When arriving ‘on time’ means arriving 30 minutes late.
It’s an Israeli thing to arrive late and behave like you are not late. You know you have officially become a local when someone tells you to arrive at 12:00 and any time before 1:00 is still on time.
When a dog occupies the seat you want to sit on and you just accept it.
Dogs are everywhere in Tel Aviv, and they are basically treated like people. They attend coffee shops, shopping trips to the mall, and will definitely sit in a seat you would like as well. Once you look at a seat and realize the dog was there first and you must find a new one, you know you have been in Tel Aviv too long.
When a soldier walking around the streets with a weapon doesn’t phase you anymore.
At first, seeing a young woman or teenage boy walking down the street carrying a large M16 seems overwhelming and scary. But soon it becomes an everyday sight, and you don’t even notice the large weapons around the locals’ bodies.
When you’ve learnt how to cut the line, like everyone else.
Just like an Israeli, soon after living in this vibrant city, you must learn how to ask for what you want. If that means cutting in front of everyone in the line to ask if the ice cream place has lotus flavor, you’ve got to do it. Not worth waiting in line to find out.
When 60ºF (15ºC) requires a ‘winter’ coat.
When it’s winter and you can’t even imagine what warmth feels like, and you bundle under a winter jacket, hat and gloves, but it’s still 60 degrees outside, you know you are a tropical lover. When you dress like a local, you have start to become one.
When there is such a thing as missing the last bus to get home and having to be ok with it.
When you live in Tel Aviv and try to get somewhere on the weekend or are trying to head back to your Tel Aviv home, you really must study the bus schedule. If you happen to miss the bus by just a few minutes, you have to accept it. Sometimes buses are early, and sometimes they won’t let you on even if you run. If you miss it, you’ve missed it.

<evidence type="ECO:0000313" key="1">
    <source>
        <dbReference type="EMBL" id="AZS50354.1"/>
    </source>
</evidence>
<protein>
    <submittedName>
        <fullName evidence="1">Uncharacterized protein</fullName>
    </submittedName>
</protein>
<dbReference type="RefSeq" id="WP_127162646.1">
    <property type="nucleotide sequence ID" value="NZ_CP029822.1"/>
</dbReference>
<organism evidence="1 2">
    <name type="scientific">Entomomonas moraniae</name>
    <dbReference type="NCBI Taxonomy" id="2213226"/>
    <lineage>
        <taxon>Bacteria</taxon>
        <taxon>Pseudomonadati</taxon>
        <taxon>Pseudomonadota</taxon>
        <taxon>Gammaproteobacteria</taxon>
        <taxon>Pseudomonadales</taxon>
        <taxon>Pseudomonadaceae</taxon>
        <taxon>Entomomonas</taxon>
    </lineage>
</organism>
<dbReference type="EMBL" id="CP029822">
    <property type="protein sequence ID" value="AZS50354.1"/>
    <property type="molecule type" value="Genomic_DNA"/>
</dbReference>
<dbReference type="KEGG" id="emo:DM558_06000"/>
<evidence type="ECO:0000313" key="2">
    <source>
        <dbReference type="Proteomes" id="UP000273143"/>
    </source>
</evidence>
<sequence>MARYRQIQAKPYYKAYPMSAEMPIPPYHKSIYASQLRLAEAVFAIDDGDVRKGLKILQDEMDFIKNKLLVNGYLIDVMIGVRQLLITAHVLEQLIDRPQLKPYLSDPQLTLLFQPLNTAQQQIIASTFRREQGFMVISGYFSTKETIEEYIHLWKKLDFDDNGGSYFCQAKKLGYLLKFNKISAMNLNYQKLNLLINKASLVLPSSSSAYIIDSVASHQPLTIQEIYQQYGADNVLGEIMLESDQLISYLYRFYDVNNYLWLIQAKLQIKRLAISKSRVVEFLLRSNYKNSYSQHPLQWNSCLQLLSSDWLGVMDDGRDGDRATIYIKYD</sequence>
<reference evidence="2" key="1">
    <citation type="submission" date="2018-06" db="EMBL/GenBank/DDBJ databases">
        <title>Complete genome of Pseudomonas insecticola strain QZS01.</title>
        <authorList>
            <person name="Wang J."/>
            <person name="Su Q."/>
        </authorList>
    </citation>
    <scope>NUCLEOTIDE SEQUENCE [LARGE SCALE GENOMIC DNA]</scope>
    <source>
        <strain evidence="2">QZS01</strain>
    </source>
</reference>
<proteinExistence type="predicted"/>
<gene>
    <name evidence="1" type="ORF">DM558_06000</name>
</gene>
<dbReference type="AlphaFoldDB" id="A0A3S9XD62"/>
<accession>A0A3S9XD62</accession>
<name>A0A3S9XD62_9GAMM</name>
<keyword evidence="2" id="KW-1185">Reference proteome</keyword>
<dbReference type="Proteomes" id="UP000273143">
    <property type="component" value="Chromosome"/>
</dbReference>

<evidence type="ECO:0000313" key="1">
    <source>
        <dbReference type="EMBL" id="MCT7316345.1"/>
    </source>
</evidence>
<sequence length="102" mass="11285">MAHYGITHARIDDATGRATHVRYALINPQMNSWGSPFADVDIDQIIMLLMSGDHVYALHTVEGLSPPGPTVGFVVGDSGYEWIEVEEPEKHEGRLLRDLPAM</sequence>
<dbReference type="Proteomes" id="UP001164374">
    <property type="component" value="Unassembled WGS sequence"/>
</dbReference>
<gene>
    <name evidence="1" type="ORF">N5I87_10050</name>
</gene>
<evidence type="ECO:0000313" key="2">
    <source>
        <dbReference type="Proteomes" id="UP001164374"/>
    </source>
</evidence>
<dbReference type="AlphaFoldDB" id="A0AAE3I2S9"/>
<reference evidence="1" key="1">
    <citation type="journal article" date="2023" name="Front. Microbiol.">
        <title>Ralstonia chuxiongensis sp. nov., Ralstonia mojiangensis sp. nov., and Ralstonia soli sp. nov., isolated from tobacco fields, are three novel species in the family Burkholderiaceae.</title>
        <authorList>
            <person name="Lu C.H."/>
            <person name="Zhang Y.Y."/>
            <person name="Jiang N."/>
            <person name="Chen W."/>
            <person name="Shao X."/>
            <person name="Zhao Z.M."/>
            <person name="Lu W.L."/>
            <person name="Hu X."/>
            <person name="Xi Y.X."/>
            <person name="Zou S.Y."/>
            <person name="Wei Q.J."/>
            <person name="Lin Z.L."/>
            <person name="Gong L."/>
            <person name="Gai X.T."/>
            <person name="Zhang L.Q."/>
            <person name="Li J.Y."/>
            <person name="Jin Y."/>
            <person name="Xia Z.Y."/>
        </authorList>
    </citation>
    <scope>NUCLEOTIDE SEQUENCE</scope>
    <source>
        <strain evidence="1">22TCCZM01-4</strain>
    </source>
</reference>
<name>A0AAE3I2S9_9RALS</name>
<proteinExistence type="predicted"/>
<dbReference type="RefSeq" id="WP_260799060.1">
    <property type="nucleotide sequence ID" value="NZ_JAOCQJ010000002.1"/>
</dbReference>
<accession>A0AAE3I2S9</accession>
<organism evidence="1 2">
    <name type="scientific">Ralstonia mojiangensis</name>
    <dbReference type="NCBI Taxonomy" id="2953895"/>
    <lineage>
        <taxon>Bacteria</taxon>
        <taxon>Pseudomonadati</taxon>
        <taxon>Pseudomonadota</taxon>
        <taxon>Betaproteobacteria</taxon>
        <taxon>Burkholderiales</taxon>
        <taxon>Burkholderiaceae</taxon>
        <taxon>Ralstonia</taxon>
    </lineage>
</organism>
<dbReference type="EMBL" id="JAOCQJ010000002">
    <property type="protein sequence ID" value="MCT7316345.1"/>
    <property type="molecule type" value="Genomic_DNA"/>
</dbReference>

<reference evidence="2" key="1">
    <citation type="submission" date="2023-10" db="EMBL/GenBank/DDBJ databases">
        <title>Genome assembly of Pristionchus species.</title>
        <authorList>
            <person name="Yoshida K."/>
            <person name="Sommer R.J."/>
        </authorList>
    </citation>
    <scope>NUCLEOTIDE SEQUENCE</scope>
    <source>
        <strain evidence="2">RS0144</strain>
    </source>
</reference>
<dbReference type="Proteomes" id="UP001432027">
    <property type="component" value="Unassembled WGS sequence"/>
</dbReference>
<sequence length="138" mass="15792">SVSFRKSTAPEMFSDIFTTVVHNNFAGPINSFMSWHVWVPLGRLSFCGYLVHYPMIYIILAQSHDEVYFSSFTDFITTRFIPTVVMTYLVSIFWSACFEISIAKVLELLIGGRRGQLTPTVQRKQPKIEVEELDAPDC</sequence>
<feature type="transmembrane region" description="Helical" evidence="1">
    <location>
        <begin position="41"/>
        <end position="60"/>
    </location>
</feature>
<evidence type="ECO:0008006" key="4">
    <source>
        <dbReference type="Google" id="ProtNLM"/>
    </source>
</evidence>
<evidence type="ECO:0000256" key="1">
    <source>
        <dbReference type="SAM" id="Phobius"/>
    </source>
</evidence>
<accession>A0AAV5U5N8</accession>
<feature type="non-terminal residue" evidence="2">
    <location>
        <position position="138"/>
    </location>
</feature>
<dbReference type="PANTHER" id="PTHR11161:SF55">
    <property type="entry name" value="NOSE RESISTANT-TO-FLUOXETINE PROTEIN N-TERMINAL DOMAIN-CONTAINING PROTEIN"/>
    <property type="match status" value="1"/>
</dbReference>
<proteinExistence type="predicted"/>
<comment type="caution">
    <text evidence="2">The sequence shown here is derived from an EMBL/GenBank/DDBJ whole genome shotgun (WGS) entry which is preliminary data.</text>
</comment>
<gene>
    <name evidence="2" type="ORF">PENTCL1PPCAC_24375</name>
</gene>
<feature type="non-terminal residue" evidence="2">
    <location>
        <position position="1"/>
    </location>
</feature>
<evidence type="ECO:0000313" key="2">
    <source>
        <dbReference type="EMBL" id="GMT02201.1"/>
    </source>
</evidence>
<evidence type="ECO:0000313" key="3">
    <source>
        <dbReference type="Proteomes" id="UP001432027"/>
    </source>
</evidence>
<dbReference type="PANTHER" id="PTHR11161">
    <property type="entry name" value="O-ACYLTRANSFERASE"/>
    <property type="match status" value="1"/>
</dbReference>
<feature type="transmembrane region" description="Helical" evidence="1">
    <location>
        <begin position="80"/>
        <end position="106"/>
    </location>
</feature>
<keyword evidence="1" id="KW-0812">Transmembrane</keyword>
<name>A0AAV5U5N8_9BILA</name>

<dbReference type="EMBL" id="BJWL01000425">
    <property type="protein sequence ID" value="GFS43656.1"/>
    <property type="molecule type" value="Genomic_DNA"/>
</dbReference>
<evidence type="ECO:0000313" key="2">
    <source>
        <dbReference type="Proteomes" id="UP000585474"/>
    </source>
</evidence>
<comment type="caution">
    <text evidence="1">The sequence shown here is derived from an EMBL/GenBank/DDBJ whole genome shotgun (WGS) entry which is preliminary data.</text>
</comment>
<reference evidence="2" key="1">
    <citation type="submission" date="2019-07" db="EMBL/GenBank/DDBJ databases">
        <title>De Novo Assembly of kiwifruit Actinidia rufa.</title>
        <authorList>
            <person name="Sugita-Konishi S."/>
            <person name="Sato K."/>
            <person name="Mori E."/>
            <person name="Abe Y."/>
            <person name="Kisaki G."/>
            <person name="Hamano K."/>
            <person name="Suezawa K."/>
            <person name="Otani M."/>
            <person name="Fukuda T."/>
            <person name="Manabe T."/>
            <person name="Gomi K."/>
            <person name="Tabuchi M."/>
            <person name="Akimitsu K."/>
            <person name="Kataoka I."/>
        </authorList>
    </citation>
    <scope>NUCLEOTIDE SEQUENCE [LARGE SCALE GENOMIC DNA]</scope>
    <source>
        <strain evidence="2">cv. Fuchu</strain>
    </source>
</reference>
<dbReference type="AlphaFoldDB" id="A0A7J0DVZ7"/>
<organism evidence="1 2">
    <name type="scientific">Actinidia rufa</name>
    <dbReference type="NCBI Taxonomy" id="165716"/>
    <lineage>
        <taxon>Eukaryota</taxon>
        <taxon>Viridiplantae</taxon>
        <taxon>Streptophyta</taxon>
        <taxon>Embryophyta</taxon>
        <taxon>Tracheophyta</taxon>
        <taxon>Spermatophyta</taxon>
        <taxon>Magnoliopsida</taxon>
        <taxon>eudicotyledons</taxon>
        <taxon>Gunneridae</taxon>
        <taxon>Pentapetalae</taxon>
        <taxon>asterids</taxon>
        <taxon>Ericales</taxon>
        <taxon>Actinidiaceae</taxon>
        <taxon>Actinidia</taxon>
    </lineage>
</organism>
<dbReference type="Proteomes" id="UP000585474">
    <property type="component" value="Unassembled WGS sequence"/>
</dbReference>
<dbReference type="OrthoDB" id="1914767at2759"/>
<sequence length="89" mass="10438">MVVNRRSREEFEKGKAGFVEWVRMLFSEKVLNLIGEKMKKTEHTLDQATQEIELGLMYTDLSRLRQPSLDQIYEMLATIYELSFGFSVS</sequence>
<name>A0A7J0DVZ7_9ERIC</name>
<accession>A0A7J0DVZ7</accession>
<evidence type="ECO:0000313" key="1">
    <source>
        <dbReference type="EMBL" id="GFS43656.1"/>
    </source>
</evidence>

When you don’t need a reason for brunch in the middle of the week.
Brunch is an essential for the people living in a city like Tel Aviv. Unlike most cities, where it is a weekend special, you know you’re living like a local when you brunch during the week, before work, or simply any time at all.
When it’s perfectly acceptable to eat out all three meals in one day, at three different cafés.
Cooking is fun and delicious, but so is having ten different food options on one block open early in the morning and still serving late at night. Café-hopping is definitely a thing in Tel Aviv, and if you become a regular at many different Tel Aviv cafés, you know you have truly made the cut.
When a midnight workout is a legitimate workout time
Sometimes the work week is too crazy, and the weekends are too fun, but you still want to fit in that daily workout. Have no fear, Tel Aviv’s gyms are open all night, and night time is the perfect time for a workout in this nonstop city.
When hummus for breakfast truly sounds appealing.
Maybe before you move or travel to Tel Aviv, you think hummus is just a snack, but you know you’ve changed when you’re eating hummus for meals. When hummus becomes your breakfast, you know it’s gone too far. But no one is judging you because you can never have too much hummus.
When yoga on a paddle board (SUP) is a perfectly feasible weekend activity.
You see all these awe-inspiring pictures of people looking super cool striking a yoga pose on a paddle board. It’s all over the internet and your Instagram feed. But once you try it, you will understand why. You just can’t get enough. It’s a workout, a fun outdoor activity and a picture-perfect moment all at once.
When looking for a parking spot in the city for 45 minutes isn’t even surprising anymore.
The first time you try to park in Tel Aviv, you might never want to drive again. Spots are limited, and streets are narrow. But soon it becomes second nature to drive around the block or even the neighborhood for 45 minutes looking for the perfect spot where you won’t get towed, hit or have to walk too far.
When you have learned how to do a ‘combina’.
Combina is the Hebrew word for the Israeli way of using your ‘contacts’ in the system to your own advantage in creative and various ways. It’s quite an accomplishment when ‘combina-ing’ becomes a part of your daily routine.
When excessive honking doesn’t make you jump anymore.
At first, you will not believe the crazy things drivers will honk at. You won’t believe they are honking at a pedestrian with a walk sign or a biker who is, in fact, in their bike lane. But after a while the honking puts you to sleep at night, you don’t even notice – it’s background noise.
When you never want to leave the bubble.
You officially know you have lived too long in this amazing, fulfilling and strong city when you honestly never want to leave it.